CMO Jubilant LifeSciences is expanding at least four of its five manufacturing plants in the US and India as growth continues.
Neeraj Agrawal, CEO of Generics at Jubilant Life Sciences, told Outsourcing-Pharma.com in an interview at his office in Delhi, India: “For us, the focus is to continue to continuously add capacities that are of high quality.”
“Our aspiration is to grow at 20 to 25% per year and all of our expansions are targeted at that,” Agrawal said.
‘Last Man Standing’
In terms of how Jubilant is able to compete with other CMOs in India that might offer lower cost products, Agrawal said, “We never claim that we are the lowest-cost CMO service provider – customers come to us for quality.”
“Many CMOs or companies miss that the price isn’t the only game – it’s an important factor, but if I can make sure my customer is never stocked out, that’s a big advantage,” Agrawal said. “Nobody is scared in my business about delays – it’s part of life. We’ve communicated very well with our customers,” which is what puts Jubilant at an advantage.
As far as the recent closure of competitor Ben Venue and the issues plaguing Ranbaxy , he said they’re good as an opportunity for his company but, in terms of Ranbaxy, “as an Indian I feel bad about it – there are better ways to compete. It puts a kind of bad cast on the whole of the Indian industry and creates a bad wrap for the rest of the country.”
“The CMO industry is about the last man standing – if you’re last, you’ll make a profit,” Agrawal said.
North American Expansions
Of the three facilities in North America -- in Spokane, Washington, Montreal, Canada, and Salisbury, Maryland -- the company is looking at expansions at two sites. Ninety-seven percent of Jubilant’s sales are for the US, European and Japanese markets, Agrawal told us.
At the company’s facility in Salisbury, Jubilant recently invested about $12m, though most of that investment was for packaging facilities and warehousing, with limited manufacturing expansions, he said. “We’re working with Pfizer there and J&J,” he noted, adding that the relationships are “all for different products and different tenures.”
The Salisbury facility was inspected by the US FDA about two months ago, he added, without any 483s.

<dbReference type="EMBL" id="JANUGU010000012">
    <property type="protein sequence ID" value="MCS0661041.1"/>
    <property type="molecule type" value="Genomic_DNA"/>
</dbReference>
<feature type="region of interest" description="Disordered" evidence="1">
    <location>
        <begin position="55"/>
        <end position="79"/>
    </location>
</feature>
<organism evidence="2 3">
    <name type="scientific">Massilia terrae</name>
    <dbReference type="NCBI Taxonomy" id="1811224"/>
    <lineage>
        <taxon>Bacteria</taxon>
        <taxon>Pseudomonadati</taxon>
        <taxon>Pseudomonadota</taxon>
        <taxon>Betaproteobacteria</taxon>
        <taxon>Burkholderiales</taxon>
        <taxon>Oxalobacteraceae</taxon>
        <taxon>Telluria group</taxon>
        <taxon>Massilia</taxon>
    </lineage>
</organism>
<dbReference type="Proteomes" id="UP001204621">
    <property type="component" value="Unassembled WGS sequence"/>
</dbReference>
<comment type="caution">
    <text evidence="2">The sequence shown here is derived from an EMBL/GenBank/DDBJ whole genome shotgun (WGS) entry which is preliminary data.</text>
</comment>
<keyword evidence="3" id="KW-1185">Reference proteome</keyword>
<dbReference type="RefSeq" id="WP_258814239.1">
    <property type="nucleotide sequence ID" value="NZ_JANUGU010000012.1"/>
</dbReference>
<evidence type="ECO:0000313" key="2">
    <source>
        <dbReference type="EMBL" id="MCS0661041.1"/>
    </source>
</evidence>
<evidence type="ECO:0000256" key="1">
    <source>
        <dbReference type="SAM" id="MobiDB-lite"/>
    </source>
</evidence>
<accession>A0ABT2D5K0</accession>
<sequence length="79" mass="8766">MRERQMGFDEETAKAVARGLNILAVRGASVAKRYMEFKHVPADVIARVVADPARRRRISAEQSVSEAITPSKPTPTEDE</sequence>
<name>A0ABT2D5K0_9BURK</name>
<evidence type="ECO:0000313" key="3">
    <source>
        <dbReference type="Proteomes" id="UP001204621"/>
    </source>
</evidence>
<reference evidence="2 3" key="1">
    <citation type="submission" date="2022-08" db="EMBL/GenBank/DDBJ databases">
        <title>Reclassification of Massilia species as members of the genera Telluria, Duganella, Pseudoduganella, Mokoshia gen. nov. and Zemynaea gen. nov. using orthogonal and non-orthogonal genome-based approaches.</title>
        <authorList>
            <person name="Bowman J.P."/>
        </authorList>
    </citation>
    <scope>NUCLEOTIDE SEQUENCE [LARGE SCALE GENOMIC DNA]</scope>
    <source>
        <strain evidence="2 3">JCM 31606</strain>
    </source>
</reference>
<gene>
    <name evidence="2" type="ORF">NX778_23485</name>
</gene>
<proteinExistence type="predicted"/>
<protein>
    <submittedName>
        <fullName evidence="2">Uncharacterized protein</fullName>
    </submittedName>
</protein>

Closure on Warning Letter
The Montreal facility’s sterile injectable portion was recently hit by a warning letter , though the company in August also expanded that site.
“We were surprised by the points raised by the FDA,” Agrawal said. ”They have re-audited two or three weeks ago and everything has gone well and we expect a closure to happen soon.”
He added that the expansions from August are more of a routine process. “We’re looking into expanding more on the Spokane site because of the availability of space, and the availability of infrastructure to expand,” he added.
Of the company’s 6200 employees, nearly three-quarters are located in India, though Agrawal said that “gap” in salaries between its North American and Indian employees is “narrowing down pretty quickly.
“I would say for a production head at a site, the numbers are very quickly converging,” he added, noting that at the entry level that gap is significantly higher.
“We just completed a round of expansion at our finished dose plant in Roorkee, India,” Agrawal said, noting the next round of expansion will probably start in around 12 months from now.
At its API plant in Mysore, India, the company typically adds “one new production block every two years,” Agrawal said, noting that it has been inspected by French authorities, Mexico’s COFEPRIS, Japan’s PMDA, and Australia’s TGA among others. The Mysore plant also gets clients inspecting the site typically two or three times every month.
“Out of India, we’re probably the largest exporter of finished tablets to Japan,” he said. “We probably export between $35m and $40m worth of products to Japan. And that will continue to grow.”
The company’s facility in the north of India - Roorkee - was audited in March by the US FDA and two minor 483s were issued though final approval was given in August.